Rent a Room Relief: let the spare bedroom pay the mortgage

People can earn tax-free income by renting a room in their home. How does the scheme work?

Maireád Corr, who lets out  bedrooms in her Dublin 6 home with Homestay.com

Maireád Corr, who lets out bedrooms in her Dublin 6 home with Homestay.com

 

From next January, the Rent a Room relief scheme will allow people to earn up to €14,000 a year tax free by renting out a room (the threshold is currently €12,000). That is €1,166 a month of income on which no tax need be paid.

The proviso is that you must be living in the home and it must be your principal residence. It counts as an informal arrangement and so you do not need to register as a landlord. Even so, it is helpful to have a written agreement between you and the tenant: this can include the start date of tenancy, how and when the rent should be paid, and whether a deposit is being held.

If you stray over the allowance, in other words, if you earn more than €14,000 from renting a room – and that includes money for renovations, furniture, painting and so on – you may be liable for tax on the full amount. If you sell your home, the scheme will not affect your exemption for capital gains tax. You do not need to own your home: if the landlord gives permission, you can avail of the Rent a Room relief.

Many people use the scheme to house students from Ireland and abroad during term time. People relocating to Ireland for work can also like staying with families and if they know no one in a country it can be a good way to give them time to acclimatise and make friends and maybe find flatmates. Breakfast is often provided, as well as use of cooking facilities.

At The Irish Times Home and Design Theatre at the Ideal Home exhibition at the bank holiday weekend, reader and accountant Maireád Corr talked about finding her tenants/guests through homestay.com. The Irish start-up (established in 2013) puts guests and renters in touch with each other through a website. Corr uses it regularly for the two rooms in her attic.

Homestay now has 50,000 renters in 150 countries. Guests are charged a booking fee of 15 per cent and then pay the renter direct when they arrive. People with a room provide information about themselves and photographs of their home on the website. Guests can contact the owner directly with questions and there is a free video-call facility on the site so they can talk to each other. Corr said, “I take up the computer and walk around the house showing interested guests what it is like.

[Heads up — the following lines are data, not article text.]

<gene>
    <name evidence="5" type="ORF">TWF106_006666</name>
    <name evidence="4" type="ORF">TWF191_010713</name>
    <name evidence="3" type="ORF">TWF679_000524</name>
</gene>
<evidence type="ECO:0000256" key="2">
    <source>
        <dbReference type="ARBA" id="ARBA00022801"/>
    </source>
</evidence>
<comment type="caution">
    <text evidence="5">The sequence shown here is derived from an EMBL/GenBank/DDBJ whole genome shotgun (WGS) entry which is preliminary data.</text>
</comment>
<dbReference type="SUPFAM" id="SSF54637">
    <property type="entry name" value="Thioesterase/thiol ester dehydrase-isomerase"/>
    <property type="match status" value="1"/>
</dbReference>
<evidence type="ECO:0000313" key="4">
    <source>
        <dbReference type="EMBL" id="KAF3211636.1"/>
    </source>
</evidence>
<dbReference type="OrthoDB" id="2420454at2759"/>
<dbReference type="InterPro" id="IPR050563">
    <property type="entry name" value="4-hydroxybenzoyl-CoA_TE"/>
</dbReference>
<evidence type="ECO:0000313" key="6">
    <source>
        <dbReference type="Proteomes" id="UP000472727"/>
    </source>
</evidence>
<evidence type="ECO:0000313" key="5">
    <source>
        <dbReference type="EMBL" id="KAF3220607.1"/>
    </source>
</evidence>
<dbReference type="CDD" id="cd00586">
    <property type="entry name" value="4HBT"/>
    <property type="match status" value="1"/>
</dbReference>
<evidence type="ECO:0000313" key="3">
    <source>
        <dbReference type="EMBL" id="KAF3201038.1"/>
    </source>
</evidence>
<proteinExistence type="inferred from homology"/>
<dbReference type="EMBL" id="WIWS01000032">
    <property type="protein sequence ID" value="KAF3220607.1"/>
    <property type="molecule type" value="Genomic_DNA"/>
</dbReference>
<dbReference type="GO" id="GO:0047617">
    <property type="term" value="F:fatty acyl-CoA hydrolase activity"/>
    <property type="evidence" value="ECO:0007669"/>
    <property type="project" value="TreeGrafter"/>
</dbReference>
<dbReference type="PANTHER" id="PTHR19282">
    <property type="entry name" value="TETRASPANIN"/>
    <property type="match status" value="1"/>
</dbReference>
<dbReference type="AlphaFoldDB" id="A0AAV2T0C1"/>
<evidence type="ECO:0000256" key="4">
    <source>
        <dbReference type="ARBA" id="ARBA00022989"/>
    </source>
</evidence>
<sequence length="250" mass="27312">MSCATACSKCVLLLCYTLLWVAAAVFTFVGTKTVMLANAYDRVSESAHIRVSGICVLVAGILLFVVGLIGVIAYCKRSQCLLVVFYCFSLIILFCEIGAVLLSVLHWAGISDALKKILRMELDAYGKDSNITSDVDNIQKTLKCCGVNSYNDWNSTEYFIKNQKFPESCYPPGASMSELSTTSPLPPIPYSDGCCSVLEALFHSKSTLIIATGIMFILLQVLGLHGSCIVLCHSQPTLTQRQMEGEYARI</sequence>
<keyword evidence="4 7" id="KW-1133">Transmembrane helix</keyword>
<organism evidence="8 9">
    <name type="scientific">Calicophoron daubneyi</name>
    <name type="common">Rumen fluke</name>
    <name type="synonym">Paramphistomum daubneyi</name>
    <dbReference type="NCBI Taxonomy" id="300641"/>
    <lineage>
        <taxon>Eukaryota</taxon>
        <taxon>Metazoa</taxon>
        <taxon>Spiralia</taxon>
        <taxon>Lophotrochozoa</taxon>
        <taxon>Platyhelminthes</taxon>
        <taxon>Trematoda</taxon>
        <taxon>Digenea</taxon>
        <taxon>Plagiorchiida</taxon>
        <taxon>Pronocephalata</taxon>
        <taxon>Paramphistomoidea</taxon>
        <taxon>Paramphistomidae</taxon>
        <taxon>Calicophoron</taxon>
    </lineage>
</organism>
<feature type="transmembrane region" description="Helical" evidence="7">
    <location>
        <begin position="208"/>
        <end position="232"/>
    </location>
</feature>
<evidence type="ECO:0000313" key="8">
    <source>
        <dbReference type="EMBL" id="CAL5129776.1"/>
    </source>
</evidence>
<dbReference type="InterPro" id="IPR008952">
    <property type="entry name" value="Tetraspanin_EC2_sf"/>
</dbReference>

“We are a family of six and it is important that everyone gets on. My children love having people in the house to talk to. They can count to 10 in 10 languages and sing happy birthday in four.

“I feel that it takes about two weeks for everyone to settle in and get used to each other. We have been lucky that all our guests so far have enjoyed staying with us. But I do take some time for us to get to know each other in advance by email and video, so there are no surprises.” Corr’s motivation for taking in guests initially was to fund an attic conversion. Now she’s intent on paying off the mortgage as soon as possible.

Accountant Dermot Kane of TaxAssist accountants noted that all Airbnb income is taxable.

New homes buyers may not yet be fully attuned to the advantages of the scheme. According to Ken MacDonald of Hooke & MacDonald, his agency does not get many requests from potential eyeing an extra bedroom as a nice little earner. “It would be a good way to free the excess accommodation in the market if people took it on board, and it would reduce their costs,” he said.

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